2002 Forecast Basis 2003 1st Pass

AP/accruals Notes payable Total CL L-T debt Common stk. Ret.earnings Total claims

$ 100 100 $ 200 100 500 200 $1,000

0.05

+46*

$ 125 100 $ 225 100 500 246 $1,071

* From income statement.
17-10

What is the additional financing needed (AFN)?
   

Required increase in assets = $ 250 Spontaneous increase in liab. =$ Increase in retained earnings =$ Total AFN = $ 179

25 46

NWC must have the assets to generate forecasted sales. The balance sheet must balance, so we must raise $179 million externally.

17-11

How will the AFN be financed?

Additional N/P

0.5 ($179) = $89.50 0.5 ($179) = $89.50

Additional L-T debt

But this financing will add to interest expense, which will lower NI and retained earnings. We will generally ignore financing feedbacks.
17-12

Forecasted Balance Sheet (2003) Assets – 2nd pass
2003 1st Pass AFN 2003 2nd Pass

Cash Accts. rec. Inventories Total CA Net FA Total assets

$

25 300 300 $ 625 625 $1,250

-

$

25 300 300 $ 625 625 $1,250

17-13

(2003) Liabilities and Equity – 2nd pass
2003 1st Pass AFN 2003 2nd Pass

AP/accruals Notes payable Total CL L-T debt Common stk. Ret.earnings Total claims

$ 125 100 $ 225 100 500 246 $1,071

+89.5 +89.5 -

$ 125 190 $ 315 189 500 246 $1,250

* From income statement.
17-14

Why do the AFN equation and financial statement method have different results?

Equation method assumes a constant profit margin, a constant dividend payout, and a constant capital structure. Financial statement method is more flexible. More important, it allows different items to grow at different rates.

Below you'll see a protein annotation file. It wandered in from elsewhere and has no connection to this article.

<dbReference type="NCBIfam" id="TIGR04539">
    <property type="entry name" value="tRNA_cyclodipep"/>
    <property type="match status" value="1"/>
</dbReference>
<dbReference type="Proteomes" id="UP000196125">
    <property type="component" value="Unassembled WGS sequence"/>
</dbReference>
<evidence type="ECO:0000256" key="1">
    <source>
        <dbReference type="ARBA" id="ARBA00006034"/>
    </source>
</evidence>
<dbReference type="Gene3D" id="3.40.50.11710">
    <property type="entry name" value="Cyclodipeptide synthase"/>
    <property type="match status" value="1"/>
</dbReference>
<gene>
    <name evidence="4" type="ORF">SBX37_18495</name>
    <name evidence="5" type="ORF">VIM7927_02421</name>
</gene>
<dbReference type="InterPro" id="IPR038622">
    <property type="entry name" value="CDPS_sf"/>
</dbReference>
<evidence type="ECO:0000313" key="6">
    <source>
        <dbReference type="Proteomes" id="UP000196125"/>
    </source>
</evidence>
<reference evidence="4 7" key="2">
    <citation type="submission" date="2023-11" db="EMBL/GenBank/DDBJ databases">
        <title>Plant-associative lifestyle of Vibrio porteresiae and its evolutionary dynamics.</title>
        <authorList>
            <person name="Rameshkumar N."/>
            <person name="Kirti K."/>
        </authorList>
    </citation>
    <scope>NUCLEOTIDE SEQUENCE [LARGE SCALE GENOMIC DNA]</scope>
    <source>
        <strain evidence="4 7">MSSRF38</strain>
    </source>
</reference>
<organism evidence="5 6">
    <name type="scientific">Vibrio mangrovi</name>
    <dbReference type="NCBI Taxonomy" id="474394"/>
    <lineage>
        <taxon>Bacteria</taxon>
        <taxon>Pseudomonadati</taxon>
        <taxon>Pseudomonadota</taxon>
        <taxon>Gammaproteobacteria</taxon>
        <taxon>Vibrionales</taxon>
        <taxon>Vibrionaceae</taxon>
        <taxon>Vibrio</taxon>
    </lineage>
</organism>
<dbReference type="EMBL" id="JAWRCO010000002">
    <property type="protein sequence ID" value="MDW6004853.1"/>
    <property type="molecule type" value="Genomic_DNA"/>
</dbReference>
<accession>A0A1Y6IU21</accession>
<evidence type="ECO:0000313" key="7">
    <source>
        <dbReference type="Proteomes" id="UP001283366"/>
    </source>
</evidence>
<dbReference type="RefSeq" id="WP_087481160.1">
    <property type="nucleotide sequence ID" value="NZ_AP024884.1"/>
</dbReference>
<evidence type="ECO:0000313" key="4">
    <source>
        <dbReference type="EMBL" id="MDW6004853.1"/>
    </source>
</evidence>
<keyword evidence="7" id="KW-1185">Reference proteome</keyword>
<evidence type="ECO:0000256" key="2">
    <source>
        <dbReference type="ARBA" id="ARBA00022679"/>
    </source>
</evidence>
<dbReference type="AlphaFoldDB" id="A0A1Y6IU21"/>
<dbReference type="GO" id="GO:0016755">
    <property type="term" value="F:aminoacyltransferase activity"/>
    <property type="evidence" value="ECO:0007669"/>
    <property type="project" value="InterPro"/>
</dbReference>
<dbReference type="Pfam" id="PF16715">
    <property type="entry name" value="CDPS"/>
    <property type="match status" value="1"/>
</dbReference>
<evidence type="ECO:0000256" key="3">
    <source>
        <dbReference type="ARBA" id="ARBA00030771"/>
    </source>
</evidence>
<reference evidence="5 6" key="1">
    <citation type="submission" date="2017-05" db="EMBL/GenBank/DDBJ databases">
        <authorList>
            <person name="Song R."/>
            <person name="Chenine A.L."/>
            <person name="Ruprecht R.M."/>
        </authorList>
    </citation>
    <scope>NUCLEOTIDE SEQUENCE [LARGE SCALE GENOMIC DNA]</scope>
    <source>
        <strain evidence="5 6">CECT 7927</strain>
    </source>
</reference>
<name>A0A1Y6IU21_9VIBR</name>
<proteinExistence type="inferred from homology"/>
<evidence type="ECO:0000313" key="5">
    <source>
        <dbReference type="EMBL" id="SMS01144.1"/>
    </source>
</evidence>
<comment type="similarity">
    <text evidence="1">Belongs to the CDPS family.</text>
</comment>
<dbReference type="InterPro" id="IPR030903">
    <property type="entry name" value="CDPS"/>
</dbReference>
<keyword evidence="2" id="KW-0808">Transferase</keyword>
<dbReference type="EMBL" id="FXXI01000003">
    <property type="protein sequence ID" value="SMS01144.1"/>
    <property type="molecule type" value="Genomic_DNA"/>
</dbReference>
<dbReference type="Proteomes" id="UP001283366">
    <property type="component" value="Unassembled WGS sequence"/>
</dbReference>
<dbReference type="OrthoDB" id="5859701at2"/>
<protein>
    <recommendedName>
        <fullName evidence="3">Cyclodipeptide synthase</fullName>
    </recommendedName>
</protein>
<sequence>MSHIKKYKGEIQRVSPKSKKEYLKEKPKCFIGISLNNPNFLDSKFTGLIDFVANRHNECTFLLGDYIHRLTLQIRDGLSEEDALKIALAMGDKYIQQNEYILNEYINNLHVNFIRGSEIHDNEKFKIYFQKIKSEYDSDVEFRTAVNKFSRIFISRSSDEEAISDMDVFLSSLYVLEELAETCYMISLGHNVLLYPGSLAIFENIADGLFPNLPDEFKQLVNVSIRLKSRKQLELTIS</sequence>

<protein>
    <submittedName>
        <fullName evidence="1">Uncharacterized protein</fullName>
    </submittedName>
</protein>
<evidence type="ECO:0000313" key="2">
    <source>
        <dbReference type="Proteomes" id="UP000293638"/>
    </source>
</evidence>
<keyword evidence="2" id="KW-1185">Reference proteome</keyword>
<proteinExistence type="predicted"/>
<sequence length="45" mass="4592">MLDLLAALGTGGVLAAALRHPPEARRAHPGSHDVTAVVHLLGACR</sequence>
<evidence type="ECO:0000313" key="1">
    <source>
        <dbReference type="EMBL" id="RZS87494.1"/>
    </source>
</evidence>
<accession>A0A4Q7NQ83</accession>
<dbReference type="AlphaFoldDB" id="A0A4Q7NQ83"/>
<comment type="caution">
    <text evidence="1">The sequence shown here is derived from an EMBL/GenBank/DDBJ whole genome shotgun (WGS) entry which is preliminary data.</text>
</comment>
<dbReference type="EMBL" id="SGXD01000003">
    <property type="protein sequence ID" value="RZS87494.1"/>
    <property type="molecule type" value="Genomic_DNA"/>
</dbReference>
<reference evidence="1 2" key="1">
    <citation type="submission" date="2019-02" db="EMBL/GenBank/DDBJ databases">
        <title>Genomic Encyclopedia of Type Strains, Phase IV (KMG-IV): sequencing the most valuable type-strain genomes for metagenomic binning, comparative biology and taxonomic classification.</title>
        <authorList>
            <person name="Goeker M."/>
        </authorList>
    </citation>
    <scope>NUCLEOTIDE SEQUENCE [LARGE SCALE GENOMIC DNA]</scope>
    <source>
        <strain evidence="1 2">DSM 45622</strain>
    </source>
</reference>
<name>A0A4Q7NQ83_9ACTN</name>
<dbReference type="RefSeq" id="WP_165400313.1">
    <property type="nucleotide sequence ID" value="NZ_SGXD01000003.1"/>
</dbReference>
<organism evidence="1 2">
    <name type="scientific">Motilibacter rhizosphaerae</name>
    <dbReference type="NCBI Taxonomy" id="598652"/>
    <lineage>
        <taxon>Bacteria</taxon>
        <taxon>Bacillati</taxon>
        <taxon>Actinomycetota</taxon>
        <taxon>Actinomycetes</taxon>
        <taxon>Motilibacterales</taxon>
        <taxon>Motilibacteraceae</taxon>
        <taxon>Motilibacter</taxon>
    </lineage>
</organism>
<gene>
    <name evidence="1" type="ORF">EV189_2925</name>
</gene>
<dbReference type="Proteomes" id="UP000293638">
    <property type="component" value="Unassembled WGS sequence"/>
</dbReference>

17-15

Forecasted ratios (2003)
BEP Profit margin ROE DSO (days) Inv. turnover F. A. turnover T. A. turnover D/A ratio TIE Current ratio Payout ratio 2002 2003(E) 10.00% 10.00% 2.52% 2.62% 7.20% 8.77% 43.80 43.80 8.33x 8.33x 4.00x 4.00x 2.00x 2.00x 30.00% 40.34% 6.25x 7.81x 2.50x 1.99x 30.00% 30.00% Industry 20.00% Poor 4.00% ” 15.60% ” 32.00 ” 11.00x ” 5.00x ” 2.50x ” 36.00% ” 9.40x ” 3.00x ” 30.00% O. K.
17-16

What was the net investment in operating capital?

OC2003 OC2002

= NOWC + Net FA = $1,125

= $625 - $125 + $625

= $900 = $1,125 -

Net investment in OC $900 = $225

17-17

How much free cash flow is expected to be generated in 2003?
FCF = = = = = NOPAT – Net inv. in OC EBIT (1 – T) – Net inv. in OC $125 (0.6) – $225 $75 – $225 -$150.